Menus: all four restaurants emphasize local sources and items in season.  Steamplant and the Local create separate dinner menus where the fare transcends the pub concept.  Steamplant's Chipotle Pork Chop, Roasted Salmon, and Black and Bleu Sirloin and the Local's  Carbonade and grilled lemongrass shrimp are good examples.  At Chuckanut and Bellevue, the same menu works all day, covering lunch and dinner.  Chuckanut used to do separate dinner menus, but found it redundant, says Mari Kemper.  "some people would order dnner-type items for lunch, and pizza sells better at night."  The selection is predominantly pub, but several choices--the Brewmaster's Meatloaf, Seafood Scallop Pasta, Catch of the Week--certainly suggest an evening meal.   On Bellevue's menu, the hot sandwiches are clearly the lead.  I can vouch for the Zeppelin, a bratwurst braised in their Scotch Ale.  Everything is fresh and gourmet quality--Bellevue boasts that their kitchen has no microwave and no deep fat fryer--but the choices are not yet in the evening meal range.
Suggested pairings:  Menus at Chuckanut, Steamplant, and Bellevue generally avoid suggesting a particular beer with any given entree, although when a house beer has been used in a recipe, that will be stated.  "We let the servers suggest pairings if the customer asks," says Bellevue's Robertson.  "All our servers have to pass the Certified Beer Server test (the first rung in the cicerone program) and they can make better suggestions after talking with the diner a bit."  At the Local, suggested pairings on the dinner menu are cast in broad and general terms: the lemongrass shrimp "pairs with amber and red ales," the lamb sausage goes with "malty winter ales,"  Chris Guard, front house manager at the Local, says some customers, those who  choose the food first, like to see the suggestions. "We don't sell food here or just beer here, we sell an experience."
  Beer names:  talk about pairings brings up the topic of naming the beers.  At Chuckanut, Bellevue, and the Local, cute names are seldom used, but each house makes exceptions.  Chuckanut has a Yellow Card golden ale to boost the local soccer club, Bellevue has a 425 pale ale (the east side area code), and Menace has a SMASH (single malt and single hop) ale.  But generally, the style is the name.  Chuckanut Pilsner.  Bellevue Oatmeal Stout, Menace Red.  Steamplant does do some cute names (e.g., Double Stack Stout, Big Brick Brown); with their unusual building, who could fault them?  Robertson, at Bellevue, says naming by style rather than naming for some extrinsic thing "helps the consumer focus on the taste instead of trying to memorize some title."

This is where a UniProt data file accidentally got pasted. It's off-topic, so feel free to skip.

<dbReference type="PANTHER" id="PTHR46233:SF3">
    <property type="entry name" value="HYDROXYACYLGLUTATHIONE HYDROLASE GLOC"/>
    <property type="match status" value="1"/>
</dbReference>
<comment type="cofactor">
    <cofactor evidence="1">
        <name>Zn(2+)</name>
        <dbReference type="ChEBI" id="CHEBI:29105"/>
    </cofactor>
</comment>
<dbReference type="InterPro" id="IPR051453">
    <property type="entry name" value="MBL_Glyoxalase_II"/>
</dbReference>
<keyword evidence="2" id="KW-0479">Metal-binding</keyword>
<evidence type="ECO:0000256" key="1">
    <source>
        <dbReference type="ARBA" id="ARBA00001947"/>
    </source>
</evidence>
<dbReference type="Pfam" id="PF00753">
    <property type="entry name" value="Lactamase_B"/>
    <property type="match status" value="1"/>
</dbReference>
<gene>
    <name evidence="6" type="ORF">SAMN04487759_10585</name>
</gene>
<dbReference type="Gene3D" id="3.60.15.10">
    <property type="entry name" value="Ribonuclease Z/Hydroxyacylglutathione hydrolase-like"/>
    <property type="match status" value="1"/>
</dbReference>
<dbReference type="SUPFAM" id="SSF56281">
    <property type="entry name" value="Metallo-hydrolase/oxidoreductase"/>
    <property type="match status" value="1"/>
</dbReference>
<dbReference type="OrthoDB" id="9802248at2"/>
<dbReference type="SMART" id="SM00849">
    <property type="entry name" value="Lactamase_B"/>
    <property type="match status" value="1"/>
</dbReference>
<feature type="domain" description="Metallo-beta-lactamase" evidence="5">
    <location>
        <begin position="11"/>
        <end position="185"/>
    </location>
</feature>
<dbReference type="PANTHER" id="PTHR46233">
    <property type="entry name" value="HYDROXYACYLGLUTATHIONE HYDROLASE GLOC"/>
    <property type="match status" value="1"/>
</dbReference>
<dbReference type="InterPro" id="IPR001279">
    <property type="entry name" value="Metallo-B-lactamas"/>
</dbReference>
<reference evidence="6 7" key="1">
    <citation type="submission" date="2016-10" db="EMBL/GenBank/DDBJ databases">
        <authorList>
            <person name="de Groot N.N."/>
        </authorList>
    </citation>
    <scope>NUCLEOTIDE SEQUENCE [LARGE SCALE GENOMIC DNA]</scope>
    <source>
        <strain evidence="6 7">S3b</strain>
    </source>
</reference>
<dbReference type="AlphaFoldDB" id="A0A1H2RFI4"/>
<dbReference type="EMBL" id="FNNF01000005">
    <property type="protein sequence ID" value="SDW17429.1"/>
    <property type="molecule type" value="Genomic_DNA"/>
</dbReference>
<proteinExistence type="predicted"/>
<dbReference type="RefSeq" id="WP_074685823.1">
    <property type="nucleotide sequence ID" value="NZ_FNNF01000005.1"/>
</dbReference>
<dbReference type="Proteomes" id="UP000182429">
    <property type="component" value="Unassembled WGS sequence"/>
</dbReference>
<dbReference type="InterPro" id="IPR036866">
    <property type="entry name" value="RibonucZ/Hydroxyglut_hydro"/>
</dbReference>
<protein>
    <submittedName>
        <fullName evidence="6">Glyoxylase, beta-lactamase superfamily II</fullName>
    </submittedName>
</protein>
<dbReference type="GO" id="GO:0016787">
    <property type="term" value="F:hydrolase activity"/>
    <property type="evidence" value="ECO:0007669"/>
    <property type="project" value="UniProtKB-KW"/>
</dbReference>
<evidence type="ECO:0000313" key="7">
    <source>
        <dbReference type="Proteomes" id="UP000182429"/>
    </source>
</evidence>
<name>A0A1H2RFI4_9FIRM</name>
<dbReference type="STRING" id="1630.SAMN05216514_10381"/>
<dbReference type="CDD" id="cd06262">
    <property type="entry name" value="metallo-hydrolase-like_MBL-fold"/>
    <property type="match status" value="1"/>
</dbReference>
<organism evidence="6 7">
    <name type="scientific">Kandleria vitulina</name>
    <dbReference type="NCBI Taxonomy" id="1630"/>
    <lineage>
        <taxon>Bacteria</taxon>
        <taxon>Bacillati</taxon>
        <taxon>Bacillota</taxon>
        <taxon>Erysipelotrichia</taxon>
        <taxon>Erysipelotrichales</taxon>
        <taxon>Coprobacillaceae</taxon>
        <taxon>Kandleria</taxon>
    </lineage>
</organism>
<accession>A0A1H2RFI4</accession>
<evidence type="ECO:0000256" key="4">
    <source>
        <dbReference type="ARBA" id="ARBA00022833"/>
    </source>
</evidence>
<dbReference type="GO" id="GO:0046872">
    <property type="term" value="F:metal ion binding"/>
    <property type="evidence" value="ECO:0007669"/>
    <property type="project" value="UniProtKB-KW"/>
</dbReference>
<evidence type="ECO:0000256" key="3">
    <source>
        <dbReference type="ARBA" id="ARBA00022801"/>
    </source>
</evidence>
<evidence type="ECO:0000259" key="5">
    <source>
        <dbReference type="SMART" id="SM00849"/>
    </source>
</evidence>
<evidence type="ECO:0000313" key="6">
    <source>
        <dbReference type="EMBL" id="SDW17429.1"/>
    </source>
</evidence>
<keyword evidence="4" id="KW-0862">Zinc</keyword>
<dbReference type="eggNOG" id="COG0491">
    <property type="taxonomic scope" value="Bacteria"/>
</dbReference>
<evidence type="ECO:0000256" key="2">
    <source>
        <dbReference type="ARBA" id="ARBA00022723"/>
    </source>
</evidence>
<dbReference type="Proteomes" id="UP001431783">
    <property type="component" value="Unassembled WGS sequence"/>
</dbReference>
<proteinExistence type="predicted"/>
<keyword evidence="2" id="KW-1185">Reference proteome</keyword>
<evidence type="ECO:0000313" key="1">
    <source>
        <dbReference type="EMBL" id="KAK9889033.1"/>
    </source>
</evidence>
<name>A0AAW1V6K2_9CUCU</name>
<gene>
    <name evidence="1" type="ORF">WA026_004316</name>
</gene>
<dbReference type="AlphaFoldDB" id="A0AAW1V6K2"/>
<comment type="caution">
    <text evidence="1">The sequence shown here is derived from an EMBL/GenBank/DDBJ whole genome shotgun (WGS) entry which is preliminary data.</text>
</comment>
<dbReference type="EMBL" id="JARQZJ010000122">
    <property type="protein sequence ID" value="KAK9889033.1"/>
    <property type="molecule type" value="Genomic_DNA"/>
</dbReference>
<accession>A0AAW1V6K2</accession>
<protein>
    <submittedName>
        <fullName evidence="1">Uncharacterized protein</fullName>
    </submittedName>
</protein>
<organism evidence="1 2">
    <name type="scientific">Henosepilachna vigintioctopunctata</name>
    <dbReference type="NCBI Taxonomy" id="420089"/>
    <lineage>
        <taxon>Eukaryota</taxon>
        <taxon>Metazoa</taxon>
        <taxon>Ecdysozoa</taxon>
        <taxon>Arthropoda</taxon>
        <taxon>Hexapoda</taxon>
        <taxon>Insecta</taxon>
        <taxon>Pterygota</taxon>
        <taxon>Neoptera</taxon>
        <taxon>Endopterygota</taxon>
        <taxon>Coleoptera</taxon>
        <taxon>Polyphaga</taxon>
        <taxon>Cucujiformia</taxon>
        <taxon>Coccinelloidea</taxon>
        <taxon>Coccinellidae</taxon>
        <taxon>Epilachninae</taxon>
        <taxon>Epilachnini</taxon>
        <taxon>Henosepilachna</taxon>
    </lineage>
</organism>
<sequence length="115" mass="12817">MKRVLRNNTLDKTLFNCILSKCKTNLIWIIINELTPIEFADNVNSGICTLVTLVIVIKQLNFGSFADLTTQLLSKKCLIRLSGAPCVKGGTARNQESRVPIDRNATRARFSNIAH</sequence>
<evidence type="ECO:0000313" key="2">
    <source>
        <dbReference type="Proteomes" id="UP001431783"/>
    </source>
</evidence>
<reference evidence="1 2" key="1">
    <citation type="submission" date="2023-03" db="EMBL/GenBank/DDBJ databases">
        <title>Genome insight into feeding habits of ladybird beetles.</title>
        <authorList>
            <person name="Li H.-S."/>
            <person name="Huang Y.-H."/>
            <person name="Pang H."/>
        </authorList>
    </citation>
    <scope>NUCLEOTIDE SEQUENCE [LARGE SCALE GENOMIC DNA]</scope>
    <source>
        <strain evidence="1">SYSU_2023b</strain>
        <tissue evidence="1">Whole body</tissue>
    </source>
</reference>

Support for off-site beer sales:  This was the heart of my inquiry: how can an affiliated restaurant stimulate sales of the beer in other outlets, draft accounts in taverns or bottle sales in groceries?  There are other business models, where the small brewery makes enough beer for the restaurant and not much more. The chain craft breweries, like McMenamins, Rock Bottom, the RAM, all operate on this model, where growth means opening more locations rather than outside sales.  Two of the four I surveyed here have a brisk trade in outside sales and the other two aspire to.
Chuckanut has well over a hundred draft accounts, the majority down in King and Pierce Counties, and Bellevue already counts eighty retailers where they have either kegs in the tap rotation or bottles for off-sale.   Steamplant and Menace have, to date, been brewing just for the restaurant, but more of necessity than by choice.  Steampant's manager, Tim Denniston,  says their beer has been "primarily for on-site consumption as we are a smaller, 10-barrel brewery.  However, lately, we are feeling better about our production ability....looking to establish and maintain about  12  off-site accounts."  They hope to grow by selling more beer in those other locations, and  to fill the restaurant spaces before and after the peak hours.  We've all had the experience of eating at a popular spot at six p.m. because it's impossible to get a table at eight.
If a 10-barrel system is small in Spokane, a 2-barrel system is tiny in Whatcom County.  Menace's Chris Guard says they had taps at a couple of accounts a while back, but "it takes all the beer the brewery can make to keep three of our Menace beers on tap here at the Local."  When production can be ramped up, they will hope to see some off-site accounts going again.  "Having a restaurant to introduce our beers to tavern owners is a good low-cost way for them to check us out," Guard continued, "although there's a merchandising aspect to getting those accounts as well.  Tap handles, for instance, we don't have our own tap handles yet."
Special dinners:  Chuckanut does four or five of these  in Bellingham per year and about as many down in the metro area.  "Usually we pick the beers first and then let the chef, Joel, get creative in pairing dishes with them," Mari Kemper says.  Menace just did its first dinner at the local, "quite backwards," says Chris Guard. The chef maid the menu first and then we had to figure out what beers paired best with it."